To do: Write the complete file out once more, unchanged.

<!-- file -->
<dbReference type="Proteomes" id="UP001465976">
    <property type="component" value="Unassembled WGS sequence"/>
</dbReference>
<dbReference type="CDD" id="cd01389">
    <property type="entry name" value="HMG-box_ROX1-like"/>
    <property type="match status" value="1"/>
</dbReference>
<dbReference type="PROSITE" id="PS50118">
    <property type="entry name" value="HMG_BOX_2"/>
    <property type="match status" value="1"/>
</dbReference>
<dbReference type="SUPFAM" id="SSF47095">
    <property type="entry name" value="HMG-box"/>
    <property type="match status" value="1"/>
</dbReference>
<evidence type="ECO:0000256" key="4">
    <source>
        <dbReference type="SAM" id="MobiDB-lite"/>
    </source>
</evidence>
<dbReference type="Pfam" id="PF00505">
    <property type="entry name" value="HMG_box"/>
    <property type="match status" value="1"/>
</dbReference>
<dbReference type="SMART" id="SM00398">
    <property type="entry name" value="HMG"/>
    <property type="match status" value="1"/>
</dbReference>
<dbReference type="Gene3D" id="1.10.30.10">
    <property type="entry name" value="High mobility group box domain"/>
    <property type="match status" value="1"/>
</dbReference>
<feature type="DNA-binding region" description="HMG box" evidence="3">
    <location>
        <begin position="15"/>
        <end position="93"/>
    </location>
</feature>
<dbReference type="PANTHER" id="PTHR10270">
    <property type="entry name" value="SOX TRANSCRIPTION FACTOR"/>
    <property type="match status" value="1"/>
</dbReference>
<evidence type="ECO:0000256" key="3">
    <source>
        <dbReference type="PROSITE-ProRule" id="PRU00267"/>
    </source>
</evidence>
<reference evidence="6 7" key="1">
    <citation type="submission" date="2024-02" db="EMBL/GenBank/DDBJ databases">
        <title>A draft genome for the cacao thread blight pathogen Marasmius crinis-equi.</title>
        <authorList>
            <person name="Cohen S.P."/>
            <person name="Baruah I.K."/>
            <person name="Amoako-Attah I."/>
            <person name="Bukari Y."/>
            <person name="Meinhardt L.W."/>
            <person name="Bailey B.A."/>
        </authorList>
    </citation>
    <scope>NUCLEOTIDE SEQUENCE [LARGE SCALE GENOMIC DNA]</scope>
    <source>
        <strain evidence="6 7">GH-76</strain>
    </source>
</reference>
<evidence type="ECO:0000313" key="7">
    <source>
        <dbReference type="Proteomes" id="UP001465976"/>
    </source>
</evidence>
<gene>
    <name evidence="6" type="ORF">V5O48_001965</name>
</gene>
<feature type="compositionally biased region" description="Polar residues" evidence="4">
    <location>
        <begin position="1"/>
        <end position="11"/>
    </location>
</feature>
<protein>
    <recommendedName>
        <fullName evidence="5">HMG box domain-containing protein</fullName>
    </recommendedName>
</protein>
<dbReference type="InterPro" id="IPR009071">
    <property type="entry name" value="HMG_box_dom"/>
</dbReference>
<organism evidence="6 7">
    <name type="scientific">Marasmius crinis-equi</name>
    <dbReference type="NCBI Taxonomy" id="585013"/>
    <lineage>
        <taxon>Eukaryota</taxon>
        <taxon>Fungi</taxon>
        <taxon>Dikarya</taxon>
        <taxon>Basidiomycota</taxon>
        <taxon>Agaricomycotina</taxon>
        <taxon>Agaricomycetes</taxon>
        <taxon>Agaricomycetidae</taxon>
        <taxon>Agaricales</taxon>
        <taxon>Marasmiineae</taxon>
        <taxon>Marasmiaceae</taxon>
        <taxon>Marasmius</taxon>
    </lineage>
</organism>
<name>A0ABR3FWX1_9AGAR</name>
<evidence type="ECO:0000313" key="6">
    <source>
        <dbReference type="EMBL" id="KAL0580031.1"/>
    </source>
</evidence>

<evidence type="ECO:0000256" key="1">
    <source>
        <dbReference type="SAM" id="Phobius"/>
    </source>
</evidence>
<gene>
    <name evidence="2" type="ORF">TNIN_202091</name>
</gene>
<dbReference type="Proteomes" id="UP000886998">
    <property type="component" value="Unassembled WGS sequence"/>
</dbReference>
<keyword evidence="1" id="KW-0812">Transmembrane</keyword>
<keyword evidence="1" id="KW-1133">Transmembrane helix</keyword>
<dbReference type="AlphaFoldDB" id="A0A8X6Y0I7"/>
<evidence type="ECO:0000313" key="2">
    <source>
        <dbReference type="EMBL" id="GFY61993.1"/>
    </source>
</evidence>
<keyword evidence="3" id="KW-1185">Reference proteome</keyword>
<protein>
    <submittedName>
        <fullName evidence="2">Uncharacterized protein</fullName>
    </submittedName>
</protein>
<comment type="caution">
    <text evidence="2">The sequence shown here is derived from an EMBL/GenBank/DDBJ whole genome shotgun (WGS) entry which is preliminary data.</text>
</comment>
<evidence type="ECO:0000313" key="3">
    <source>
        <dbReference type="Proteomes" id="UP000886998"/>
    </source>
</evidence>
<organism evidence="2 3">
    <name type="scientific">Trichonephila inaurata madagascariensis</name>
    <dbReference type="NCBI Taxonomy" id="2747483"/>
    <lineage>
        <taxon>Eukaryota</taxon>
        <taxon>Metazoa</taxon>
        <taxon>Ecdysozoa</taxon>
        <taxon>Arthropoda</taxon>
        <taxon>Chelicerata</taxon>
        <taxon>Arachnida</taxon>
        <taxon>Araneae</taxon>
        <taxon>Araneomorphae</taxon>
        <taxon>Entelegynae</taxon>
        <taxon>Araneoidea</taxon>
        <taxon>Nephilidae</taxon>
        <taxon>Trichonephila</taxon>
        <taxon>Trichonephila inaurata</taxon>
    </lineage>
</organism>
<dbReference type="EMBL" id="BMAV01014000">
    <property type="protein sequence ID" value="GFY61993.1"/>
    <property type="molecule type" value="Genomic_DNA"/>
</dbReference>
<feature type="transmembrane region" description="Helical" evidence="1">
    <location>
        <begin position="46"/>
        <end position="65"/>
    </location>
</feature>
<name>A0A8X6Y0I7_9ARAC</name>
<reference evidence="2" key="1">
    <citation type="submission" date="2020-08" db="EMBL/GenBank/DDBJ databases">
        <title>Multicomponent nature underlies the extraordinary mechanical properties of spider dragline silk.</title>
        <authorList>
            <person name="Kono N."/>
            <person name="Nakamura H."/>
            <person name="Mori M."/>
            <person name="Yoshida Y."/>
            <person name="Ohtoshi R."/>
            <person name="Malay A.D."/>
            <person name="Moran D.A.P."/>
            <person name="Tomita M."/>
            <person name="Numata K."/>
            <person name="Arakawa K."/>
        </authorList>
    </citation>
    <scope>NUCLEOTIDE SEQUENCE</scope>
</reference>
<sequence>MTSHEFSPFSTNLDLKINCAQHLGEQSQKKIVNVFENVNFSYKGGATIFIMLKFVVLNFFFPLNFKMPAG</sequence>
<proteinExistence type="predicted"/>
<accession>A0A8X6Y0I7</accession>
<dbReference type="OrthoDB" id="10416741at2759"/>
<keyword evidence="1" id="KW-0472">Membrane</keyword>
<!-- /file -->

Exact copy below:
<dbReference type="Proteomes" id="UP001465976">
    <property type="component" value="Unassembled WGS sequence"/>
</dbReference>
<dbReference type="CDD" id="cd01389">
    <property type="entry name" value="HMG-box_ROX1-like"/>
    <property type="match status" value="1"/>
</dbReference>
<dbReference type="PROSITE" id="PS50118">
    <property type="entry name" value="HMG_BOX_2"/>
    <property type="match status" value="1"/>
</dbReference>
<dbReference type="SUPFAM" id="SSF47095">
    <property type="entry name" value="HMG-box"/>
    <property type="match status" value="1"/>
</dbReference>
<evidence type="ECO:0000256" key="4">
    <source>
        <dbReference type="SAM" id="MobiDB-lite"/>
    </source>
</evidence>
<dbReference type="Pfam" id="PF00505">
    <property type="entry name" value="HMG_box"/>
    <property type="match status" value="1"/>
</dbReference>
<dbReference type="SMART" id="SM00398">
    <property type="entry name" value="HMG"/>
    <property type="match status" value="1"/>
</dbReference>
<dbReference type="Gene3D" id="1.10.30.10">
    <property type="entry name" value="High mobility group box domain"/>
    <property type="match status" value="1"/>
</dbReference>
<feature type="DNA-binding region" description="HMG box" evidence="3">
    <location>
        <begin position="15"/>
        <end position="93"/>
    </location>
</feature>
<dbReference type="PANTHER" id="PTHR10270">
    <property type="entry name" value="SOX TRANSCRIPTION FACTOR"/>
    <property type="match status" value="1"/>
</dbReference>
<evidence type="ECO:0000256" key="3">
    <source>
        <dbReference type="PROSITE-ProRule" id="PRU00267"/>
    </source>
</evidence>
<reference evidence="6 7" key="1">
    <citation type="submission" date="2024-02" db="EMBL/GenBank/DDBJ databases">
        <title>A draft genome for the cacao thread blight pathogen Marasmius crinis-equi.</title>
        <authorList>
            <person name="Cohen S.P."/>
            <person name="Baruah I.K."/>
            <person name="Amoako-Attah I."/>
            <person name="Bukari Y."/>
            <person name="Meinhardt L.W."/>
            <person name="Bailey B.A."/>
        </authorList>
    </citation>
    <scope>NUCLEOTIDE SEQUENCE [LARGE SCALE GENOMIC DNA]</scope>
    <source>
        <strain evidence="6 7">GH-76</strain>
    </source>
</reference>
<evidence type="ECO:0000313" key="7">
    <source>
        <dbReference type="Proteomes" id="UP001465976"/>
    </source>
</evidence>
<gene>
    <name evidence="6" type="ORF">V5O48_001965</name>
</gene>
<feature type="compositionally biased region" description="Polar residues" evidence="4">
    <location>
        <begin position="1"/>
        <end position="11"/>
    </location>
</feature>
<protein>
    <recommendedName>
        <fullName evidence="5">HMG box domain-containing protein</fullName>
    </recommendedName>
</protein>
<dbReference type="InterPro" id="IPR009071">
    <property type="entry name" value="HMG_box_dom"/>
</dbReference>
<organism evidence="6 7">
    <name type="scientific">Marasmius crinis-equi</name>
    <dbReference type="NCBI Taxonomy" id="585013"/>
    <lineage>
        <taxon>Eukaryota</taxon>
        <taxon>Fungi</taxon>
        <taxon>Dikarya</taxon>
        <taxon>Basidiomycota</taxon>
        <taxon>Agaricomycotina</taxon>
        <taxon>Agaricomycetes</taxon>
        <taxon>Agaricomycetidae</taxon>
        <taxon>Agaricales</taxon>
        <taxon>Marasmiineae</taxon>
        <taxon>Marasmiaceae</taxon>
        <taxon>Marasmius</taxon>
    </lineage>
</organism>
<name>A0ABR3FWX1_9AGAR</name>
<evidence type="ECO:0000313" key="6">
    <source>
        <dbReference type="EMBL" id="KAL0580031.1"/>
    </source>
</evidence>

<evidence type="ECO:0000256" key="1">
    <source>
        <dbReference type="SAM" id="Phobius"/>
    </source>
</evidence>
<gene>
    <name evidence="2" type="ORF">TNIN_202091</name>
</gene>
<dbReference type="Proteomes" id="UP000886998">
    <property type="component" value="Unassembled WGS sequence"/>
</dbReference>
<keyword evidence="1" id="KW-0812">Transmembrane</keyword>
<keyword evidence="1" id="KW-1133">Transmembrane helix</keyword>
<dbReference type="AlphaFoldDB" id="A0A8X6Y0I7"/>
<evidence type="ECO:0000313" key="2">
    <source>
        <dbReference type="EMBL" id="GFY61993.1"/>
    </source>
</evidence>
<keyword evidence="3" id="KW-1185">Reference proteome</keyword>
<protein>
    <submittedName>
        <fullName evidence="2">Uncharacterized protein</fullName>
    </submittedName>
</protein>
<comment type="caution">
    <text evidence="2">The sequence shown here is derived from an EMBL/GenBank/DDBJ whole genome shotgun (WGS) entry which is preliminary data.</text>
</comment>
<evidence type="ECO:0000313" key="3">
    <source>
        <dbReference type="Proteomes" id="UP000886998"/>
    </source>
</evidence>
<organism evidence="2 3">
    <name type="scientific">Trichonephila inaurata madagascariensis</name>
    <dbReference type="NCBI Taxonomy" id="2747483"/>
    <lineage>
        <taxon>Eukaryota</taxon>
        <taxon>Metazoa</taxon>
        <taxon>Ecdysozoa</taxon>
        <taxon>Arthropoda</taxon>
        <taxon>Chelicerata</taxon>
        <taxon>Arachnida</taxon>
        <taxon>Araneae</taxon>
        <taxon>Araneomorphae</taxon>
        <taxon>Entelegynae</taxon>
        <taxon>Araneoidea</taxon>
        <taxon>Nephilidae</taxon>
        <taxon>Trichonephila</taxon>
        <taxon>Trichonephila inaurata</taxon>
    </lineage>
</organism>
<dbReference type="EMBL" id="BMAV01014000">
    <property type="protein sequence ID" value="GFY61993.1"/>
    <property type="molecule type" value="Genomic_DNA"/>
</dbReference>
<feature type="transmembrane region" description="Helical" evidence="1">
    <location>
        <begin position="46"/>
        <end position="65"/>
    </location>
</feature>
<name>A0A8X6Y0I7_9ARAC</name>
<reference evidence="2" key="1">
    <citation type="submission" date="2020-08" db="EMBL/GenBank/DDBJ databases">
        <title>Multicomponent nature underlies the extraordinary mechanical properties of spider dragline silk.</title>
        <authorList>
            <person name="Kono N."/>
            <person name="Nakamura H."/>
            <person name="Mori M."/>
            <person name="Yoshida Y."/>
            <person name="Ohtoshi R."/>
            <person name="Malay A.D."/>
            <person name="Moran D.A.P."/>
            <person name="Tomita M."/>
            <person name="Numata K."/>
            <person name="Arakawa K."/>
        </authorList>
    </citation>
    <scope>NUCLEOTIDE SEQUENCE</scope>
</reference>
<sequence>MTSHEFSPFSTNLDLKINCAQHLGEQSQKKIVNVFENVNFSYKGGATIFIMLKFVVLNFFFPLNFKMPAG</sequence>
<proteinExistence type="predicted"/>
<accession>A0A8X6Y0I7</accession>
<dbReference type="OrthoDB" id="10416741at2759"/>
<keyword evidence="1" id="KW-0472">Membrane</keyword>